WONKY VEGETABLES

This year my vegetables are doing very well, looking somewhat strange but tasting even better than before. I was sure the ground I prepared for the carrots was well dug over and free of stones but they are very strange. Huge – yes but the shapes…..20191003_161950

Very tasty! The tromboncino is great and keeps well.

JUNE

After a fairly dismal start everything seems to be growing well – not quite everything, the carrots, parsnips and beetroot didn’t germinate well, I had to re-seed them and even that is struggling. Never mind, I live in hope.

The squashes are doing much better though. As usual I will grow my tromboncino and zucca da marmelata and I add some new ones to it – zucca Hubbard and a Maltese pumpkin.

The squashes had a lovely structure last year but as one zucca da marmelata was about 7 kilo it pulled the structure down – with the help of a fairly fierce wind. Back to the drawing board then and I have constructed a new structure this year, in fact three of them. Much sturdier and I very much hope they will last a few years.

I planted a couple of squashes beside each vertical and with a little bit of coaxing they will climb.

After this I harvested one part of the garlic plants, purely to get it out of the ground to clear a square piece of land to implement my plan.

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I have rescued two raised beds – they were abandoned on an empty plot so I thought I’d give them a chance to be useful. And useful they are for me – they are made in such a way that the corners are hinged so they can fold flat. Well, they’re not flat any more, I have put them on the plot, ready to plant with the autumn broad beans. That means that I can cover them with some netting as last autumn the pigeons ate all of my broad bean plants!!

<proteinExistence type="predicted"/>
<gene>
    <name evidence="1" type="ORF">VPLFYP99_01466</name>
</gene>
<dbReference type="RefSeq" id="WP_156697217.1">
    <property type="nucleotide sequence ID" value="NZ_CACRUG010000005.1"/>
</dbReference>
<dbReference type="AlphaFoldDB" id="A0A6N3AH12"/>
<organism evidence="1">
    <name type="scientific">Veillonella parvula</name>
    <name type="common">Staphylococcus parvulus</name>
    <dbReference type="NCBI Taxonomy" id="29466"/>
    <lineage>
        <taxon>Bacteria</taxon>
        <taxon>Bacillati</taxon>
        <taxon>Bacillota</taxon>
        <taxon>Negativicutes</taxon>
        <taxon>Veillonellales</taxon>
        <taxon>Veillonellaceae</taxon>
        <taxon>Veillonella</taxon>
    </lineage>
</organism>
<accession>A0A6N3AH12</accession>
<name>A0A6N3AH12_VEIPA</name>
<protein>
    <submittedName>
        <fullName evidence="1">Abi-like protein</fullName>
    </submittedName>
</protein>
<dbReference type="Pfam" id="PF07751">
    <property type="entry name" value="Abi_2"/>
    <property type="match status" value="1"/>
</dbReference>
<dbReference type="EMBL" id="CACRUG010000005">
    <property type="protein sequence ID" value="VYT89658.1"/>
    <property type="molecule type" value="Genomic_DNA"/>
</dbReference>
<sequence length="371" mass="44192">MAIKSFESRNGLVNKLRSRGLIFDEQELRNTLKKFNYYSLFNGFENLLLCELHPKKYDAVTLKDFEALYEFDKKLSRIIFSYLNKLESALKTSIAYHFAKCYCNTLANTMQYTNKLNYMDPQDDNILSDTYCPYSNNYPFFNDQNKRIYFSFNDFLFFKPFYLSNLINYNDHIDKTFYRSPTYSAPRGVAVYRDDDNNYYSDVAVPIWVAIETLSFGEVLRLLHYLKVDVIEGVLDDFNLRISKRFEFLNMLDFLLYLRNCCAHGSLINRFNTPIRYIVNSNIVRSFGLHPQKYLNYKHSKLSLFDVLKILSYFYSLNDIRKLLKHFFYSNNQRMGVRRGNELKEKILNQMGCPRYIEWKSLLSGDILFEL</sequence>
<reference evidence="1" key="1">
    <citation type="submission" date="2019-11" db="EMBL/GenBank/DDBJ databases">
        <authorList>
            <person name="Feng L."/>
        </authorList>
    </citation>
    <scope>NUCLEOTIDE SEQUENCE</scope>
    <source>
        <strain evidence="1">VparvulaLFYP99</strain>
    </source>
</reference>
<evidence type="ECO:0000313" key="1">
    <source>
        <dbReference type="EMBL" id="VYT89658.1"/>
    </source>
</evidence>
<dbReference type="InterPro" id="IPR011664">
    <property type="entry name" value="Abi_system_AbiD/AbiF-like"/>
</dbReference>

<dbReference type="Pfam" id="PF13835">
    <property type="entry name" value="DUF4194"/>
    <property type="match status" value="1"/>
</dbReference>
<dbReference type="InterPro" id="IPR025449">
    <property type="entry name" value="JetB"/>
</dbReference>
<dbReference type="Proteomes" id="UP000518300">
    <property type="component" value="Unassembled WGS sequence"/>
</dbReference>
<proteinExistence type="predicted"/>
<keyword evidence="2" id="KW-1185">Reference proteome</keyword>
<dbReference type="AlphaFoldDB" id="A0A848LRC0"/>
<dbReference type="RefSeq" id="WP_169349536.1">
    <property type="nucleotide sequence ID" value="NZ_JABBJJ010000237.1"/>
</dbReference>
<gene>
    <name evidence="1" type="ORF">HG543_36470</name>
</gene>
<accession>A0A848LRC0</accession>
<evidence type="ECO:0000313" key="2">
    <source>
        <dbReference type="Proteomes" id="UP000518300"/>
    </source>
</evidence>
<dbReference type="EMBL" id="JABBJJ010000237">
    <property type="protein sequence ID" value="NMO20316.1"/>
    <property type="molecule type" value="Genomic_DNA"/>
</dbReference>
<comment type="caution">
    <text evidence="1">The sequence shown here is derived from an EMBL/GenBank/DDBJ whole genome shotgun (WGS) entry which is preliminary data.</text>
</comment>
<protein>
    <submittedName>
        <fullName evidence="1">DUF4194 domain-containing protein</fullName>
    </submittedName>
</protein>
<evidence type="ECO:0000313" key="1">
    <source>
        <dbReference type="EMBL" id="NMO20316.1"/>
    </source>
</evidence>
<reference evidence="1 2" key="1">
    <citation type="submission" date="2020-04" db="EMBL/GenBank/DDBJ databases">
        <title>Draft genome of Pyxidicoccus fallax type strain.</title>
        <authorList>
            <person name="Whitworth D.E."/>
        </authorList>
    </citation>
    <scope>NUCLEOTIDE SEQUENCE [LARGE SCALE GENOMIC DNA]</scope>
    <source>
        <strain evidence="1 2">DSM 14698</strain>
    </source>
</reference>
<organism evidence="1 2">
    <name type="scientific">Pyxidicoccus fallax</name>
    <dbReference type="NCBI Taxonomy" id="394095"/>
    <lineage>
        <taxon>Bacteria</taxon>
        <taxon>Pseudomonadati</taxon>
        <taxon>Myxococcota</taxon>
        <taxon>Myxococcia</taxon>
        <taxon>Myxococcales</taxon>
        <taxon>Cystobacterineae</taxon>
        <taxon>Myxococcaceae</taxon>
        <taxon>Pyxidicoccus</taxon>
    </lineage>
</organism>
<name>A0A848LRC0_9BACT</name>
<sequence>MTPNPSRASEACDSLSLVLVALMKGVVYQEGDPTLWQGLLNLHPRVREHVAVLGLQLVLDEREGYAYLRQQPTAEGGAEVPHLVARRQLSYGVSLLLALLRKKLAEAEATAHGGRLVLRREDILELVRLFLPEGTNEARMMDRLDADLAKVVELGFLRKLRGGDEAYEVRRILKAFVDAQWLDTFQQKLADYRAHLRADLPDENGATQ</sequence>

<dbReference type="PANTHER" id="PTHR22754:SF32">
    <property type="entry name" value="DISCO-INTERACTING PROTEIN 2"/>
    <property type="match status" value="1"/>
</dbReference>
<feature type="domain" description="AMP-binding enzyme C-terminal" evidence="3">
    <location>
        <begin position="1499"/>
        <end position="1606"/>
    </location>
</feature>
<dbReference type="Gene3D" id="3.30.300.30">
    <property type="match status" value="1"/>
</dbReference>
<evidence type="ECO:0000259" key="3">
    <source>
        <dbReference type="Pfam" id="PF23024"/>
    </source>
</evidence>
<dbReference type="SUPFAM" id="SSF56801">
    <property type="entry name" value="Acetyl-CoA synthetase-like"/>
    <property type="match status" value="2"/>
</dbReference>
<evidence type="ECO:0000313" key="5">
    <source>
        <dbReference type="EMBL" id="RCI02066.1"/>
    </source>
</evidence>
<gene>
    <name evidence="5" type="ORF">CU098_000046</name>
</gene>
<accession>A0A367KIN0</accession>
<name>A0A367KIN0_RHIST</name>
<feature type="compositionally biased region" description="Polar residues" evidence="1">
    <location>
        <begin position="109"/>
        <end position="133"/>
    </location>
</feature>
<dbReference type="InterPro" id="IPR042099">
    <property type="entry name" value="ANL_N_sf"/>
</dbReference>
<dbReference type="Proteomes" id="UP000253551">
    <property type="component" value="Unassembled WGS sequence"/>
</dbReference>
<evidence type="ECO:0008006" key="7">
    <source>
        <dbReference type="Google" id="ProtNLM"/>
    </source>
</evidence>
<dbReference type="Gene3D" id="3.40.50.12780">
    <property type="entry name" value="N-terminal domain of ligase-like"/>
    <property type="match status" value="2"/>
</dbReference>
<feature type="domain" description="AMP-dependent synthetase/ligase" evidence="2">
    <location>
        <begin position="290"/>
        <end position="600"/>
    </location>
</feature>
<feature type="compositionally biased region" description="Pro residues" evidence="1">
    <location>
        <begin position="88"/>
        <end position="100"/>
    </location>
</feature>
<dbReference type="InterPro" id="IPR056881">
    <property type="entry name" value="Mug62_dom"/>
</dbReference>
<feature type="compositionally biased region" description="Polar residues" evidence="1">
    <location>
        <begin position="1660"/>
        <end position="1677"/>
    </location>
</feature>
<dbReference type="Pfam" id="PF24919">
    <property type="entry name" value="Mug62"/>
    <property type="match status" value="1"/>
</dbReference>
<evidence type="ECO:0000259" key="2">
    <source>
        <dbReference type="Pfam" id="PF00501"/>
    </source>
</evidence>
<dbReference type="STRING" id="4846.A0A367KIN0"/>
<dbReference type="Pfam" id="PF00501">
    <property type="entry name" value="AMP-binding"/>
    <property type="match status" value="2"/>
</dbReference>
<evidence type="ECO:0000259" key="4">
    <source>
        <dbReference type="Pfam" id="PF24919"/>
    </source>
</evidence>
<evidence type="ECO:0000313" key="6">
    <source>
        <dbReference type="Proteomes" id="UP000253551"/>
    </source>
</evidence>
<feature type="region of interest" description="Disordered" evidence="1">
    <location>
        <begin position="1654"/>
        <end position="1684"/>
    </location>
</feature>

THE LATEST HARVEST

As ever, my unusual plants didn’t let me down.

My long green wonder is Dutch croockneck – I knew it as Tromboncino. Never mind, it is very tasty roasted. The yellow ball is my favourite Zucca da marmelata. This is only a juvenile – 4lb. Last year the biggest one was 14lb. Again, very good roasted.

I did an experiment – somebody had some chitted potatoes left from the spring planting. A very good variety – Wilja. As I had a recently cleared piece of land after harvesting onions I decided to chance it and plant them to be ready for Christmass. I did this a couple of years ago and it worked. I’ll have to keep an eye on the weather and cover them if it gets too cold. Hopefully new potatoes for our Christmass dinner.

 

WEIRD AND WONDERFUL

I like this time of year. Everything seems to be bursting out of the ground, shouting at me “pick me, me and me….”

I took on a neglected plot in the spring; I didn’t plan it but the people who were supposed to have started there gave up, I didn’t want our site look in a bad way – this plot is right next to the fence and nowadays everybody who walks by can see in.

I wasn’t quite sure what to grow. When in doubt, grow potatoes. They were a huge success as I had more space I planted them quite far apart and the result is that I have fantastic baking spuds. The rest of the ground was filled with courgette and squash plants.

The soil is great there and now the whole half of the plot is covered with huge courgette and squash plants – like an invading army, slowly marching across.

I planned to grow my favourite monster – Tromboncino courgette – but this one went a step too far.

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There are other shapes and sizes, my next favourite is the flying saucer – New Zealand squash. The packet of seeds I have a few years old, Mike and Nicky brought it from their holidays there. Obviously tough seeds, keep on growing!

Another of the squashes gave me a bit of a shock, it appeared all of a sudden…